Fifteen Eighty Four

Academic perspectives from Cambridge University Press


Energy Transfers in Fluid Flows

Understanding turbulence is an important and challenging problem with a million dollar prize money on it.  We illustrate the complexity of a turbulent flow using an example.  Consider coffee being mixed vigorously, say by stirring (Figure 1(a)).  The kinetic energy fed at the large-scales cascades to intermediate scales and then to small scales, as shown in Figure 1(b).  This multiscale energy transfer process is described in great detail in my book Energy transfers in fluid flows.


Figure 1: (a) Mixing of milk and coffee; (b) Cascading process in turbulence; (c) Energy flux Πu(k)

Let us understand the turbulent mixing of milk in coffee in some detail.  The stirring by spoon creates mini cyclone, technically called eddies, of the size of the cup (L).  This large eddy generates smaller eddies of size L/2, that in turn generates even smaller ones of size L/4, and so on (Figure. 1(b)).  This process continues till the smallest eddy of size η, where the fluid energy is converted to heat.

It is convenient and customary to compute the energy transfer from one scale to the next in Fourier space.   The wavenumbers are denoted by k, which is inverse of length; and the energy flux by Πu(k). In the coffee example, since there in no energy injection in the intermediate range, the same energy flux flows down the inertial range where viscous dissipation is weak.   Hence, Πu(k) = const., or dΠu(k)/dk =0 (see Figure 1(b,c)).  The corresponding energy spectrum is k-5/3.  This is Kolmogorov’s theory of turbulence.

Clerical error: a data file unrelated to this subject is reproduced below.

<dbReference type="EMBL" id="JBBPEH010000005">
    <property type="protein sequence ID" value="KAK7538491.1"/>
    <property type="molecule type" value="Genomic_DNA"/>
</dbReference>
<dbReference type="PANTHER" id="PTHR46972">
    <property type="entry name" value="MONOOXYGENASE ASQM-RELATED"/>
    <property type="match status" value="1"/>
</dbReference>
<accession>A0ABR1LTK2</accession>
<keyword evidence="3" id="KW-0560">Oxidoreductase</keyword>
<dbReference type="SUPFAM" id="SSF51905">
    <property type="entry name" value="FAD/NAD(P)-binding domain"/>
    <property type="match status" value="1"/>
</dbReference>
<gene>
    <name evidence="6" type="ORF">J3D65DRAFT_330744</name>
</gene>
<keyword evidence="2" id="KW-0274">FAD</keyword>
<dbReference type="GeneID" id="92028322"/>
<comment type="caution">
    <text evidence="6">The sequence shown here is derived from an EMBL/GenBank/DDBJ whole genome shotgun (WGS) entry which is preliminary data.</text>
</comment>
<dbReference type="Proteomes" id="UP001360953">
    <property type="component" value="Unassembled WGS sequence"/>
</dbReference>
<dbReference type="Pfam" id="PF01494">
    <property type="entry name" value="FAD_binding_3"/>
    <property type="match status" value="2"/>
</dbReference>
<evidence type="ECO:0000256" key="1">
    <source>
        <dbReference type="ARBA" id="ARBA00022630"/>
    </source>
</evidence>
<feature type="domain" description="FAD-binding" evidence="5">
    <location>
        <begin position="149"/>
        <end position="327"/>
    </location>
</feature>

Now imagine a strange experiment in which we mix polymers in coffee (not for drinking!).  Polymers are like small springs, and they extract a fraction of kinetic energy flux, Πu(k).  Hence Πu(k) decreases with k, or dΠu(k)/dk < 0.  On the other hand, if we heat up coffee, then the thermal energy enhances Πu(k), thus leading to dΠu(k)/dk > 0.  We illustrate these two cases in the Figure 1(c).   The above examples are illustrations of real-life flows—for example, Πu(k)/dk < 0 in magnetohydrodynamic turbulence and in flows with polymers.  But, Πu(k)/dk > 0 in thermal convection and in shear flows.  Thus, energy flux helps model these flows, as well as provide important inputs, e.g., turbulence drag reduction in polymeric flows and in magnetohydrodynamics.

In the monograph I describe basics of energy transfers and fluxes in turbulence, and then employ them to describe scaling and other properties of turbulence in hydrodynamics, magnetohydrodynamics, passive scale, buoyant flows, rotating flows, active scalars and vectors, compressible flows, etc.  Many of the above ideas have been discovered by our group, hence the book brings out a unique perspective on these topics.


Cambridge University Press has produced an attractive book that,  I hope,  would be very useful to graduate students, scholars, and researchers.

About the Author:

Mahendra K. Verma, a leading researcher in the field of turbulence, holds Sanjay Mittal Chair at the Physics Department of Indian Institute of Technology Kanpur, India. He is a recipient of Swarnajayanti fellowship, INSA Teachers Award, and Dr APJ Abdul Kalam Cray HPC Award; and a fellow of INSA. In addition to this book, he has authored books “Introduction to Mechanics” and “Physics of Buoyant Flows: From Instabilities to Turbulence”. His other research interests include nonlinear dynamics, high-performance computing, and non-equilibrium statistical physics.


Latest Comments

Have your say!